Wednesday, January 14, 2009

Not a Number, But a Free Man

Patrick McGoohan has died, age 80, after a "short illness." He was receiving work offers right up to the end, not "out to pasture" at all. He was Danger Man, Dr Syn, Edward Longshanks, that judge in "Time to Kill" and the scientist from "Scanners."

He was also Number Six, from "The Prisoner" - the momentous, thought-provoking and controversial cult sci-fi/action TV show that he both produced, wrote for and starred in. When people talk about McGoohan in ages to come they will invariably remember that first, I think. And not without good reason.

While possibly a sideways extension of his role as John Drake in "Danger Man," the Prisoner was something entirely different from the spy shows we'd seen before. It was philosophy disguised as crazed 60's psychedelic science fiction, and a libertarian critique of socialism, all wrapped up with danger, action, thrills and a glaring central question: what does it MEAN to be free?

While the show may have made some strange detours over its run, we never strayed too far from that question. A calvacade of "Number Twos" all marched in, episode after episode, trying to make McGoohan's "Number Six" submit and behave, but they never succeeded in doing anything more than stymieing his attempts to leave, and ultimately just making him more determined to escape.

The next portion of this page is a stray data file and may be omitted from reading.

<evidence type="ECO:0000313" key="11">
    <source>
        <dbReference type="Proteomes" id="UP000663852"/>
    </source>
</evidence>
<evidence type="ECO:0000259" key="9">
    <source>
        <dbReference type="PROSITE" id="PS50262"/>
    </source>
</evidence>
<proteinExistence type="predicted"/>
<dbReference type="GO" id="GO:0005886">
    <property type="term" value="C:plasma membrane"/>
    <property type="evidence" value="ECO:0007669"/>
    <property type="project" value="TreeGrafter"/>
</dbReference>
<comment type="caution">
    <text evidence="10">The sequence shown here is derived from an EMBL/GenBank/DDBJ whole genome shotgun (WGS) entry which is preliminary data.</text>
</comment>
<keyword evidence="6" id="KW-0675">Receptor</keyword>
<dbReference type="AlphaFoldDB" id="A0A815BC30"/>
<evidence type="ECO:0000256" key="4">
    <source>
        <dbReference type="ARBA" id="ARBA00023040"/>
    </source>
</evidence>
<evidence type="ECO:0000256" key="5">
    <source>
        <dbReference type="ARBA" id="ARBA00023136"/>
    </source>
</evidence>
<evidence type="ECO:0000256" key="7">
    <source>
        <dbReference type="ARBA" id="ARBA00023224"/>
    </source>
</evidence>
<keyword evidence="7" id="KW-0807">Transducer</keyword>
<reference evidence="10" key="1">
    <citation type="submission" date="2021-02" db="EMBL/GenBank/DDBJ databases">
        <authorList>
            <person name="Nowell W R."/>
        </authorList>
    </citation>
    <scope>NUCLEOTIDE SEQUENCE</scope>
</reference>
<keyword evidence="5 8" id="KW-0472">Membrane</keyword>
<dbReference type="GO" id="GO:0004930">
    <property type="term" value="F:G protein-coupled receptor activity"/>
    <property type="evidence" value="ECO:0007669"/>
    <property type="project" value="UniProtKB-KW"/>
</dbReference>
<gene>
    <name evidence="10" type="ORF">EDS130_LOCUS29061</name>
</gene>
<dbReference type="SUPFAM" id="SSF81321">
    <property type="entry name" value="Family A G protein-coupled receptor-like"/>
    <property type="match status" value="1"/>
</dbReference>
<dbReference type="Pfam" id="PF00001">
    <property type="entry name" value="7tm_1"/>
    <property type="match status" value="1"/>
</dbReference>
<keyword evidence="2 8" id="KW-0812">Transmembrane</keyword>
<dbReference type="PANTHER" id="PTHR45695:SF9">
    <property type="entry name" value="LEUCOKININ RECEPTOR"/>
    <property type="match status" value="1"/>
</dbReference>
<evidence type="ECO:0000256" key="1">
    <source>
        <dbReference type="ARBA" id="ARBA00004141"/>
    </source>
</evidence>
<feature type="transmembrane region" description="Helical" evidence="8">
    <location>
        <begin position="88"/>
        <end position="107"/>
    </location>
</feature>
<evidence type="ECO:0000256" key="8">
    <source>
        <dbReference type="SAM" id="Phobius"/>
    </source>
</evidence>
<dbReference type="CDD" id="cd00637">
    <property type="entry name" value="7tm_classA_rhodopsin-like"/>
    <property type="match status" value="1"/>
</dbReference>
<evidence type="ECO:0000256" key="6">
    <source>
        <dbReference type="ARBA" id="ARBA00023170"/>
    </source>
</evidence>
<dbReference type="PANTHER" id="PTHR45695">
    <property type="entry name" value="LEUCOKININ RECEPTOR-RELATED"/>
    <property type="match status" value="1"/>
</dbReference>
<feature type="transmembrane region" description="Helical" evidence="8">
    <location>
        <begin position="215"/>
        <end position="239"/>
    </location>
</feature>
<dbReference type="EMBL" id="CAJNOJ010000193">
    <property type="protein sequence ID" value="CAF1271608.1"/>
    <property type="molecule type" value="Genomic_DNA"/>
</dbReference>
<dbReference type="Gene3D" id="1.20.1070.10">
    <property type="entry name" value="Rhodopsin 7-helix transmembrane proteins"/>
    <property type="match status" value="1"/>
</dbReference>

The end of the show is its most controversial aspect. Those who were expecting an easy answer to the question "who is number one" didn't get it, and even those who were aware that they'd be getting something different may have been put off by the surreal nature of what was seen. But the ending, while it can be criticized for its OTT strangeness, cannot be accused of art-wankery or insane pretension.

It can only be called "open to interpretation," which was, one expects, the ultimate goal. Fans of the show will be discussing what took place for ages to come, perhaps never fully agreeing on everything, but at least understanding that Number Six achieved his goal. He got out alive, and free.

(Or did he?)

It's kind of ironic that McGoohan has passed away, now that a remake of The Prisoner has just wrapped up filming, and will premiere this year. Will it be anywhere as thought-provoking, controversial or flat-out fun as the original?

Only time will tell. But I think, to succeed, the remake will have to take the old idea and make a new show out of it. Trying to totally replicate the original can only fail; we've already been in and out of The Village and learned its big secret - it's time for something new.

On that note, we bid farewell to Patrick McGoohan. He showed us all the need to be free, though not how to get there. That, much like "The Prisoner," is something we have to figure out on our own.

So farewell, dear sir, and thank you. Thank you for the inspiration and the frustration. Thank you for some of the best sci fi television ever (Which you can watch here). And thank you for the most deadly (and creepy) use of a weather balloon ever devised.

Be seeing you.


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